The Libyan revolution came to an unexpected climax this past week when news broke that the deposed dictator, Muammar Gadhafi, had been slain at the hands of the rebel forces. Checkmate.
Although a symbolic victory more than anything (many analysts place the end of the Gadhafi regime as far back as the fall of Tripoli in August), the death of Libya's 42-year dictator represents the symbolic closure of a turbulent chapter in the nation's history.
It was a moment whose significance lies in its symbolism more so than its military importance in the resolution of the conflict boiling in Libya.
The final chess move that captures the king piece is when every other member of its retinue has fallen. It is a victory still, but the playing board is a mess to be sure.
With a government in shambles, no organized police force to speak of and chaos in the streets, there is definitely a long road ahead for Libya. The fall of Gadhafi's regime has created a political vacuum of dimensions so large that there is no consensus regarding who can adequately fill it.
These, however, are small problems in the long run. With a population hungry for democracy (or at least an absence of tyranny), the support of key international allies (Britain, France and the U.S.), not to mention a healthy supply of the world's most coveted oil resources, Libya has all of the ingredients needed to dish up a stable and growing economy that can create a higher quality of life for its citizens than its predecessor.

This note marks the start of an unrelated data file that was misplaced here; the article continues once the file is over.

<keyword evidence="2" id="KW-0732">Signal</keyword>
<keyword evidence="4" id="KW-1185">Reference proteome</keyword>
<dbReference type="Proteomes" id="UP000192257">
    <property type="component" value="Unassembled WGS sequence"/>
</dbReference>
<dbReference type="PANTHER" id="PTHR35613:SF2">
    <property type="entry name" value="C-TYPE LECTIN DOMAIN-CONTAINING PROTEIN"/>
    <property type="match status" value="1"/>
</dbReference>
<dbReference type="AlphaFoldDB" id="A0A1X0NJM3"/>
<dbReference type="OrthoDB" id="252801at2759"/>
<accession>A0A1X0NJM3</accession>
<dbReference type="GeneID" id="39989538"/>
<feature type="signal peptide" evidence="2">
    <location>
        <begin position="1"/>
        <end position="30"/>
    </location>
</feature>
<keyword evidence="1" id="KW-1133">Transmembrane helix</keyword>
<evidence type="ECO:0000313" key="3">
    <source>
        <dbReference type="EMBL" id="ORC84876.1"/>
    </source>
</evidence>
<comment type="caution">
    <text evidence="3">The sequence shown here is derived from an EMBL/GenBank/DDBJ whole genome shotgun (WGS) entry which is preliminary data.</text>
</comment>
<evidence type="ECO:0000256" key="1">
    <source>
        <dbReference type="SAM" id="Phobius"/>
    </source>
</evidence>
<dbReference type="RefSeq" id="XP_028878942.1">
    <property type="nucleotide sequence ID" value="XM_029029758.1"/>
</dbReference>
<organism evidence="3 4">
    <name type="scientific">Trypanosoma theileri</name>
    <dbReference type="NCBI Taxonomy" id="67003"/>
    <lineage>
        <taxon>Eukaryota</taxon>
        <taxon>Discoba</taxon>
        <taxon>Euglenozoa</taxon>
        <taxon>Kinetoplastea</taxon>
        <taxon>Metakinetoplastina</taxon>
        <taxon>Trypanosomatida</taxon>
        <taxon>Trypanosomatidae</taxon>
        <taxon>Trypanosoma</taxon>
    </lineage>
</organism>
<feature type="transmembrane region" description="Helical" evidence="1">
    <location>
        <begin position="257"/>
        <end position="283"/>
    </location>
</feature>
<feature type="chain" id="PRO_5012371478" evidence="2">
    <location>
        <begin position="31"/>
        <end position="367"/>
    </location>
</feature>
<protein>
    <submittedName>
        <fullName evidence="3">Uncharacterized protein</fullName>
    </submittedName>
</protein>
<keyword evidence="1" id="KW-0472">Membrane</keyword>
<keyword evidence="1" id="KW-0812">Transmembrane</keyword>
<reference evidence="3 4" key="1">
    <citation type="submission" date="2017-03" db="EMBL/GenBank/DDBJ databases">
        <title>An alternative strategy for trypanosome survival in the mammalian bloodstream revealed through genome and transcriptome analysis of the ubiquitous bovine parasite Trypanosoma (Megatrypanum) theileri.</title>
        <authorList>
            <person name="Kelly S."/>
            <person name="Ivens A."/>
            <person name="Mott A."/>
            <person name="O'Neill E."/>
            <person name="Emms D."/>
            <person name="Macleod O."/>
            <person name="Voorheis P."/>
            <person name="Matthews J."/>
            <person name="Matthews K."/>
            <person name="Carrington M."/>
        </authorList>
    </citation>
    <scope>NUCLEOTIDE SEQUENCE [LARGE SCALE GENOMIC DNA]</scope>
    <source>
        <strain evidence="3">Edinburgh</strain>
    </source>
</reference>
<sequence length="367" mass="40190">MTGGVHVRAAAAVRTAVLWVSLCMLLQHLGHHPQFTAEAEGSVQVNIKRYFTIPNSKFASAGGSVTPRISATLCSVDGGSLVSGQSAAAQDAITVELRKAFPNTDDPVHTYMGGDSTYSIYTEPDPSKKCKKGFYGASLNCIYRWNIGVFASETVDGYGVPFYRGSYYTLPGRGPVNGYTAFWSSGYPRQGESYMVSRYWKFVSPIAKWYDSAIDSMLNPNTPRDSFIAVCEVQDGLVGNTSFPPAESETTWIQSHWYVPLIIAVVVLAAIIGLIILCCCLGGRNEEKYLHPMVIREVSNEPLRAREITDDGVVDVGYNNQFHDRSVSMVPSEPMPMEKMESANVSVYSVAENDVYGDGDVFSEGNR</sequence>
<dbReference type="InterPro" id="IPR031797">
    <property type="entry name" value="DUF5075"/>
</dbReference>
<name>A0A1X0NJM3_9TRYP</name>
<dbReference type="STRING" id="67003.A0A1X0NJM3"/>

But beware, Libya. Know that as the world's superpowers embrace you and lend support to you in these rough times, it is done with an eye cast toward your vast stocks of oil. They will seek to use this opportunity to bring you into their debt and place their sympathizers in positions of influence in your new government.
There aren't a lot of things one can be certain about in this world, but one thing that is more than certain is that there is no such thing as a free lunch.
Wilshire Bethel is a senior majoring in politics, philosophy, economics and law. He is from Nassau, Bahamas, and is interested in the global community and how it effects everyday life on campus.
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